When her daughter Sara (Davalos) unexpectedly passes away, Natalie (Keaton) retreats to the summer home where she and Sara used to visit. Time with her best friends and some of Sara's friends help her deal with her loss.
Based on a true story. Patsy McCartle is a widow with two sons trying to gather all the money she has to pay for her car, bills, and her son's medication, all of which she can barely afford... See full summary »
'Why Germany?' explores the breakdown of a friendship between two women. Carried out across multiple times and places, the film weaves a complex and often surreal portrait of a widening ... See full summary »
After Sara Swerdlow's death in a nightly car accident, her excessively self-righteous mother Natalie shamelessly invites herself to move into her room at the remote summer house where her friends are on holiday as often before. Gay playwright Adam fails to evict her because of happily married Peter's cavalier hospitality. Soon everyone suffers facing Sara's, and their own past and present, as Nathalie only thought she really knew her 'all-confiding' daughter, which shifts several reports. Written by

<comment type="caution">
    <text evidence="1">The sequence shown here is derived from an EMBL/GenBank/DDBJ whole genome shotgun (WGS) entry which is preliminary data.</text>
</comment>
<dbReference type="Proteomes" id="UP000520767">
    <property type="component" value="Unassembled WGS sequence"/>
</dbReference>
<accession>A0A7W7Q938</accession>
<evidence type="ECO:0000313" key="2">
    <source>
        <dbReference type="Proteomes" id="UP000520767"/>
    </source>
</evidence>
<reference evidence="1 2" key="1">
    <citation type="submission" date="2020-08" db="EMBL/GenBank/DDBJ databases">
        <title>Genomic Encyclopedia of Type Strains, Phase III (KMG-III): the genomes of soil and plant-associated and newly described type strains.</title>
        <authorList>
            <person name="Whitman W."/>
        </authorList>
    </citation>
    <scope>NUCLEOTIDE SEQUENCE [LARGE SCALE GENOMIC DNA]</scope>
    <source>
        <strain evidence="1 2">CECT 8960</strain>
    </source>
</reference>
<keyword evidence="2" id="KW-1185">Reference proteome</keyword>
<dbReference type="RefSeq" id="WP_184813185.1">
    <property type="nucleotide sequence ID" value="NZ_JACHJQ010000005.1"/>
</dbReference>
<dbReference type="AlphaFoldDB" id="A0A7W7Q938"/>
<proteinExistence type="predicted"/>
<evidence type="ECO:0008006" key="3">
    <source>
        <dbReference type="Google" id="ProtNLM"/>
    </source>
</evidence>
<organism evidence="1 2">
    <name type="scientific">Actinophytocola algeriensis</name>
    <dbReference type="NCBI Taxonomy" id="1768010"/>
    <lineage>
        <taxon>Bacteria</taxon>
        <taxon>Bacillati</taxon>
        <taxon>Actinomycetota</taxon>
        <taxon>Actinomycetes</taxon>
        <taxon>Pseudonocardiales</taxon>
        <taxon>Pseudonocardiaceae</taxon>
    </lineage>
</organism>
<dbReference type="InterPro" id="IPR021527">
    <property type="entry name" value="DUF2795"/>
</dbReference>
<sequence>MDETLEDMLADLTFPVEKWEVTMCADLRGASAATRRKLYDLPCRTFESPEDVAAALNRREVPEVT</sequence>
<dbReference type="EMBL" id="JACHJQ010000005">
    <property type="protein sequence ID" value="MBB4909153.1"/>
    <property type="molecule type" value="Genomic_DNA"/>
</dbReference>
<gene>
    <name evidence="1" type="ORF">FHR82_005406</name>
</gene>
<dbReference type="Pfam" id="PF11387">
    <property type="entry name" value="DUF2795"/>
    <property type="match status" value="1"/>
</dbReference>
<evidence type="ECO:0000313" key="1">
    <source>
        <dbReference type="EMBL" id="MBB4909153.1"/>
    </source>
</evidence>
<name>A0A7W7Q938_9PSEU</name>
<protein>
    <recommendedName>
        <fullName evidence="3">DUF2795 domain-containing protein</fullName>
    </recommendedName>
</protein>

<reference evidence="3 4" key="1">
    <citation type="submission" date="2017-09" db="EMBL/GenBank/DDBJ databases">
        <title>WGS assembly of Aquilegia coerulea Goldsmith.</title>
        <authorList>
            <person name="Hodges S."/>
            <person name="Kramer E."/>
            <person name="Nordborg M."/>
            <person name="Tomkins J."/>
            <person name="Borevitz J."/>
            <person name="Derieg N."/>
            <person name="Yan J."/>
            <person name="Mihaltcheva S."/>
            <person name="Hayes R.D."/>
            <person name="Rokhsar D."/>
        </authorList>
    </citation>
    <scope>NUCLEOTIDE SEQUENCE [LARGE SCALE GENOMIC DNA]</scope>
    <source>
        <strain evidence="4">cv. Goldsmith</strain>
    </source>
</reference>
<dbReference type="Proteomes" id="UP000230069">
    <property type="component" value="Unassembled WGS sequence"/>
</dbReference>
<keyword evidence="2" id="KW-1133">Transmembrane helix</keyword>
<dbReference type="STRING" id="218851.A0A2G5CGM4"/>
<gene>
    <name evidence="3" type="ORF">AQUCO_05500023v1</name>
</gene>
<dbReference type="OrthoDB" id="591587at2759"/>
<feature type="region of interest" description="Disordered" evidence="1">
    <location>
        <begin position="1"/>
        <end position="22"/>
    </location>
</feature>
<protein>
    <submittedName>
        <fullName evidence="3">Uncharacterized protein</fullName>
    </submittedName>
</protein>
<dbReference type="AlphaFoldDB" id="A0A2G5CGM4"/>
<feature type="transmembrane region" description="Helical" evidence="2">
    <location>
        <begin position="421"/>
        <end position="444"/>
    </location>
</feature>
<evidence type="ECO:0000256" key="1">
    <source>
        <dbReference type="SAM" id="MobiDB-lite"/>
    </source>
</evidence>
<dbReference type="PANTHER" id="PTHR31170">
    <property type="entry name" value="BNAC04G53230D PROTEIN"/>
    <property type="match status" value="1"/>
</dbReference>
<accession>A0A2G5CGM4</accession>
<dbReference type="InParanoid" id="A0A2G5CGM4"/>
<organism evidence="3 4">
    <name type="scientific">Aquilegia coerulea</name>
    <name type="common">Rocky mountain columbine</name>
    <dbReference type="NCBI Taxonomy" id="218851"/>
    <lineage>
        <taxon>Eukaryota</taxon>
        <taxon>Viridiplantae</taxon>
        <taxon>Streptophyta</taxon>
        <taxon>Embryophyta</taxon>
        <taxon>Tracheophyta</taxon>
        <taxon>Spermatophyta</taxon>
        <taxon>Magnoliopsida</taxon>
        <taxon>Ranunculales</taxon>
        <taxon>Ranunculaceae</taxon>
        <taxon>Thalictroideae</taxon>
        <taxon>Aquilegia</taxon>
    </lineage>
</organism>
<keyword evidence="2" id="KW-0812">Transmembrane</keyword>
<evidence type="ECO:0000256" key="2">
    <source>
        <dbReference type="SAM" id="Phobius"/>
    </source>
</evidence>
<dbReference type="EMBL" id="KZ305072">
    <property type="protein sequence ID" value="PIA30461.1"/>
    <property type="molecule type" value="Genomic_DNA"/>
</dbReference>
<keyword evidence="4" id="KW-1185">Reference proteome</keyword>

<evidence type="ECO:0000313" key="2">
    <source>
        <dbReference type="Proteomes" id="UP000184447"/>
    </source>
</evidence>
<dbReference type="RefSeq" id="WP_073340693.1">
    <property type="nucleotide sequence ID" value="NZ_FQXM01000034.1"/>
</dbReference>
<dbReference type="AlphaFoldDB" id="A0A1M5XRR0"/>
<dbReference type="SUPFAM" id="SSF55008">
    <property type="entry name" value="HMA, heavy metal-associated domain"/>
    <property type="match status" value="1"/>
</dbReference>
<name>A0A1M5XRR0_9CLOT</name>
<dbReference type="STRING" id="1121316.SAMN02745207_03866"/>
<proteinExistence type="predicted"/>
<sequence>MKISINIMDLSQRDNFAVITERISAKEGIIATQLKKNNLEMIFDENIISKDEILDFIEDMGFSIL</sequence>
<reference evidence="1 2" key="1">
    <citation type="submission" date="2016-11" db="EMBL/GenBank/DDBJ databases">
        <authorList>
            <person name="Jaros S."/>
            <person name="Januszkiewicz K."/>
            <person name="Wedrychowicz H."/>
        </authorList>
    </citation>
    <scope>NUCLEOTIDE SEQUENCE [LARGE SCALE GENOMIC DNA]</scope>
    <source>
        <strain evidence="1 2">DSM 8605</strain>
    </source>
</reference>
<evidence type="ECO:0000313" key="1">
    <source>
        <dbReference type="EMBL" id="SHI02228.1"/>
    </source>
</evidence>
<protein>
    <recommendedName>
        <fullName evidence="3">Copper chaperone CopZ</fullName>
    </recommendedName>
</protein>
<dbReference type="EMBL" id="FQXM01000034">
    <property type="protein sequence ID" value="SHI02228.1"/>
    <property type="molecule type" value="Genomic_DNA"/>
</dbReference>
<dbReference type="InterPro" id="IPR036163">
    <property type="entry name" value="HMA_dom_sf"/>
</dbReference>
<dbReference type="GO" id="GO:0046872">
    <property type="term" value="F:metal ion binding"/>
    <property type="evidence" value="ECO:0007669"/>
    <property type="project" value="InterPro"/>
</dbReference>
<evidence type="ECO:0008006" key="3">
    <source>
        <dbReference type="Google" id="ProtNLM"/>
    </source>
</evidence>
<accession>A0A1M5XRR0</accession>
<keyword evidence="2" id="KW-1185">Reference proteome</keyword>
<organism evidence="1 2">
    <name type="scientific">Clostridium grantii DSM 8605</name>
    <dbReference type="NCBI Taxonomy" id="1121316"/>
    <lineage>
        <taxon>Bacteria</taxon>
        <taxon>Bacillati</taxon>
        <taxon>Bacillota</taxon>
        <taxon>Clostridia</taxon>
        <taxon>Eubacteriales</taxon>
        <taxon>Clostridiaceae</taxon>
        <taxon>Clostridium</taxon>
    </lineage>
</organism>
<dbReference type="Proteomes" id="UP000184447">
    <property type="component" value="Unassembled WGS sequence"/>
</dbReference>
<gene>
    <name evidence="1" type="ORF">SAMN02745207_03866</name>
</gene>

I very much enjoyed watching this film. I taped it while watching so that i could review it later. I actually enjoyed the second viewing more since i was able to absorb more of the clever dialog between Natalie and Adam, the 2 main characters. I thought the way this story evolved was very thought provoking. I got very intrigued with how Natalie was going to interact with her daughter's friends , at first it seemed that she was going to spew a lot of animosity but once she started interacting more pleasantly i had to see how this visit was going to unfold. i wasn't disappointed . Gradually the secrets that Sara kept from her mother started to reveal a daughter who was not so perfect, a flawed human being like most of us who wanted her freedom from a domineering mother who thought she knew her daughter but unfortunately had to learn in a very painful manner that sometimes to really love someone you have to give them their freedom. The viewers who stuck with this film to the end saw a very touching performance from Diane Keaton (who is always wonderful, even in some of her less well received films-think Town and Country). The closing scene of Diane Keaton driving home was well worth waiting for, revealing that anyone who loves another human being has got to learn that we have to live our own lives, we love others but don't own them and ultimately we have to let go. It's a hard lesson but well worth contemplating now and then.Thank you CBS for this broadcast,it was worth the long wait.
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